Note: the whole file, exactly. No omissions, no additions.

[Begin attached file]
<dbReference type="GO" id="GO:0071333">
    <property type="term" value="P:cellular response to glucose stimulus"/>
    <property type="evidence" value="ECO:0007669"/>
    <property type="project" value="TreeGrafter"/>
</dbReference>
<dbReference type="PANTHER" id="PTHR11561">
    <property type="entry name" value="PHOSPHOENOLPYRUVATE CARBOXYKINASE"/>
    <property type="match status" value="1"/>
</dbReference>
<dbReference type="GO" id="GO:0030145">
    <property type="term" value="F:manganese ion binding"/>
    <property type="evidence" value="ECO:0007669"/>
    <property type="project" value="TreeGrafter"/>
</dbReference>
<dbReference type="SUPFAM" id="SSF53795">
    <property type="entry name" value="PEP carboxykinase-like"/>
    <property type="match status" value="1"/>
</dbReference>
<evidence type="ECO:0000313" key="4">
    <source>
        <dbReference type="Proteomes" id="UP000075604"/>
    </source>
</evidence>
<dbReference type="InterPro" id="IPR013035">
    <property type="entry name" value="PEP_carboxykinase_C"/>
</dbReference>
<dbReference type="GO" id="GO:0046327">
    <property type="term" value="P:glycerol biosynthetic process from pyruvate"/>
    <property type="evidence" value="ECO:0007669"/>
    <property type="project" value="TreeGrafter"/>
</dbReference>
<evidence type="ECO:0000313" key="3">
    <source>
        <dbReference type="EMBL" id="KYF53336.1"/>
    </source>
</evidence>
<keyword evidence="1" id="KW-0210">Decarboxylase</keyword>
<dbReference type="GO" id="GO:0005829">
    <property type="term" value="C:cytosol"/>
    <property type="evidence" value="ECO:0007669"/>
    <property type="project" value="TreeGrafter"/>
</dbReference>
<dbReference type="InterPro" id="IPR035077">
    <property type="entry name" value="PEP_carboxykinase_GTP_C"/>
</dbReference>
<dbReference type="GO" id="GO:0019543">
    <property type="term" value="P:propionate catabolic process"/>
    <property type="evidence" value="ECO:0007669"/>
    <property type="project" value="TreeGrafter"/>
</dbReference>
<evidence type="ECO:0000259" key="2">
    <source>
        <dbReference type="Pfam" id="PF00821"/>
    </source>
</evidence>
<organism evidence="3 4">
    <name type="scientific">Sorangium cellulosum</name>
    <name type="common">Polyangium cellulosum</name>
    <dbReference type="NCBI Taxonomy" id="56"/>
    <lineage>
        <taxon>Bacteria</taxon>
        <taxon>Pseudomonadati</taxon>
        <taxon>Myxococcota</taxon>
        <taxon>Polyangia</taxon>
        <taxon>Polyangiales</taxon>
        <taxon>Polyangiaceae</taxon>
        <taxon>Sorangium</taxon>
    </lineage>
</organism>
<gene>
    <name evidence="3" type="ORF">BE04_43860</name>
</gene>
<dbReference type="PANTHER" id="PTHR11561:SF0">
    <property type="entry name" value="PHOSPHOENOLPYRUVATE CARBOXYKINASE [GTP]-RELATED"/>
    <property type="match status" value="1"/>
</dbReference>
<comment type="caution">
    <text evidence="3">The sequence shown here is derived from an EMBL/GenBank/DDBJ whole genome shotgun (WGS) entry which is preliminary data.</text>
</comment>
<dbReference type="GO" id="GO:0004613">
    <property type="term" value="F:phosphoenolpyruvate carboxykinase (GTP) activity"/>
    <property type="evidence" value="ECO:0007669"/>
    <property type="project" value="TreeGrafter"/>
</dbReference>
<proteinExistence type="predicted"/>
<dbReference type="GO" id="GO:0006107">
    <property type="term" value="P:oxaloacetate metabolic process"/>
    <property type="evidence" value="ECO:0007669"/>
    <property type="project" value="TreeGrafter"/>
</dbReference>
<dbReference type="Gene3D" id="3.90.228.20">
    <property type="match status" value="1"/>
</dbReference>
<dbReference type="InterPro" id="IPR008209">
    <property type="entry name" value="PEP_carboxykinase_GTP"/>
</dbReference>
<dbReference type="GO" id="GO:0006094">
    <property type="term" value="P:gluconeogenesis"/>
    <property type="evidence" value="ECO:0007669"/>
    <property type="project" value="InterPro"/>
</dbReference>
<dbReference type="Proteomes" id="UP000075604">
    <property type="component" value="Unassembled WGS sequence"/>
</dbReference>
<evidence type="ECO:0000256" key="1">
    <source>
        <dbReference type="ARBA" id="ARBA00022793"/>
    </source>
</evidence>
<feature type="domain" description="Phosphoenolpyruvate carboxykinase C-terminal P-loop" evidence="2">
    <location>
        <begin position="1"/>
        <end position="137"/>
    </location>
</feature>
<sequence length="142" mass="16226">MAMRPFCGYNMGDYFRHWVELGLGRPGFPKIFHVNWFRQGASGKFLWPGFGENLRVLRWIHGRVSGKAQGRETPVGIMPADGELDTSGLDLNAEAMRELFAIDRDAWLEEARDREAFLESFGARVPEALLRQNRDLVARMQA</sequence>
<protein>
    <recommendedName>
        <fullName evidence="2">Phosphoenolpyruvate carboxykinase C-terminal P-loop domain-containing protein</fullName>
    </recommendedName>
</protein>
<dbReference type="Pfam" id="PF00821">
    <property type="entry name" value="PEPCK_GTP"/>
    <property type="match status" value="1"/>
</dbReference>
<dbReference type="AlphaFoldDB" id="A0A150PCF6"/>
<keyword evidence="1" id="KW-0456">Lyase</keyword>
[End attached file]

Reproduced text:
<dbReference type="GO" id="GO:0071333">
    <property type="term" value="P:cellular response to glucose stimulus"/>
    <property type="evidence" value="ECO:0007669"/>
    <property type="project" value="TreeGrafter"/>
</dbReference>
<dbReference type="PANTHER" id="PTHR11561">
    <property type="entry name" value="PHOSPHOENOLPYRUVATE CARBOXYKINASE"/>
    <property type="match status" value="1"/>
</dbReference>
<dbReference type="GO" id="GO:0030145">
    <property type="term" value="F:manganese ion binding"/>
    <property type="evidence" value="ECO:0007669"/>
    <property type="project" value="TreeGrafter"/>
</dbReference>
<dbReference type="SUPFAM" id="SSF53795">
    <property type="entry name" value="PEP carboxykinase-like"/>
    <property type="match status" value="1"/>
</dbReference>
<evidence type="ECO:0000313" key="4">
    <source>
        <dbReference type="Proteomes" id="UP000075604"/>
    </source>
</evidence>
<dbReference type="InterPro" id="IPR013035">
    <property type="entry name" value="PEP_carboxykinase_C"/>
</dbReference>
<dbReference type="GO" id="GO:0046327">
    <property type="term" value="P:glycerol biosynthetic process from pyruvate"/>
    <property type="evidence" value="ECO:0007669"/>
    <property type="project" value="TreeGrafter"/>
</dbReference>
<evidence type="ECO:0000313" key="3">
    <source>
        <dbReference type="EMBL" id="KYF53336.1"/>
    </source>
</evidence>
<keyword evidence="1" id="KW-0210">Decarboxylase</keyword>
<dbReference type="GO" id="GO:0005829">
    <property type="term" value="C:cytosol"/>
    <property type="evidence" value="ECO:0007669"/>
    <property type="project" value="TreeGrafter"/>
</dbReference>
<dbReference type="InterPro" id="IPR035077">
    <property type="entry name" value="PEP_carboxykinase_GTP_C"/>
</dbReference>
<dbReference type="GO" id="GO:0019543">
    <property type="term" value="P:propionate catabolic process"/>
    <property type="evidence" value="ECO:0007669"/>
    <property type="project" value="TreeGrafter"/>
</dbReference>
<evidence type="ECO:0000259" key="2">
    <source>
        <dbReference type="Pfam" id="PF00821"/>
    </source>
</evidence>
<organism evidence="3 4">
    <name type="scientific">Sorangium cellulosum</name>
    <name type="common">Polyangium cellulosum</name>
    <dbReference type="NCBI Taxonomy" id="56"/>
    <lineage>
        <taxon>Bacteria</taxon>
        <taxon>Pseudomonadati</taxon>
        <taxon>Myxococcota</taxon>
        <taxon>Polyangia</taxon>
        <taxon>Polyangiales</taxon>
        <taxon>Polyangiaceae</taxon>
        <taxon>Sorangium</taxon>
    </lineage>
</organism>
<gene>
    <name evidence="3" type="ORF">BE04_43860</name>
</gene>
<dbReference type="PANTHER" id="PTHR11561:SF0">
    <property type="entry name" value="PHOSPHOENOLPYRUVATE CARBOXYKINASE [GTP]-RELATED"/>
    <property type="match status" value="1"/>
</dbReference>
<comment type="caution">
    <text evidence="3">The sequence shown here is derived from an EMBL/GenBank/DDBJ whole genome shotgun (WGS) entry which is preliminary data.</text>
</comment>
<dbReference type="GO" id="GO:0004613">
    <property type="term" value="F:phosphoenolpyruvate carboxykinase (GTP) activity"/>
    <property type="evidence" value="ECO:0007669"/>
    <property type="project" value="TreeGrafter"/>
</dbReference>
<proteinExistence type="predicted"/>
<dbReference type="GO" id="GO:0006107">
    <property type="term" value="P:oxaloacetate metabolic process"/>
    <property type="evidence" value="ECO:0007669"/>
    <property type="project" value="TreeGrafter"/>
</dbReference>
<dbReference type="Gene3D" id="3.90.228.20">
    <property type="match status" value="1"/>
</dbReference>
<dbReference type="InterPro" id="IPR008209">
    <property type="entry name" value="PEP_carboxykinase_GTP"/>
</dbReference>
<dbReference type="GO" id="GO:0006094">
    <property type="term" value="P:gluconeogenesis"/>
    <property type="evidence" value="ECO:0007669"/>
    <property type="project" value="InterPro"/>
</dbReference>
<dbReference type="Proteomes" id="UP000075604">
    <property type="component" value="Unassembled WGS sequence"/>
</dbReference>
<evidence type="ECO:0000256" key="1">
    <source>
        <dbReference type="ARBA" id="ARBA00022793"/>
    </source>
</evidence>
<feature type="domain" description="Phosphoenolpyruvate carboxykinase C-terminal P-loop" evidence="2">
    <location>
        <begin position="1"/>
        <end position="137"/>
    </location>
</feature>
<sequence length="142" mass="16226">MAMRPFCGYNMGDYFRHWVELGLGRPGFPKIFHVNWFRQGASGKFLWPGFGENLRVLRWIHGRVSGKAQGRETPVGIMPADGELDTSGLDLNAEAMRELFAIDRDAWLEEARDREAFLESFGARVPEALLRQNRDLVARMQA</sequence>
<protein>
    <recommendedName>
        <fullName evidence="2">Phosphoenolpyruvate carboxykinase C-terminal P-loop domain-containing protein</fullName>
    </recommendedName>
</protein>
<dbReference type="Pfam" id="PF00821">
    <property type="entry name" value="PEPCK_GTP"/>
    <property type="match status" value="1"/>
</dbReference>
<dbReference type="AlphaFoldDB" id="A0A150PCF6"/>
<keyword evidence="1" id="KW-0456">Lyase</keyword>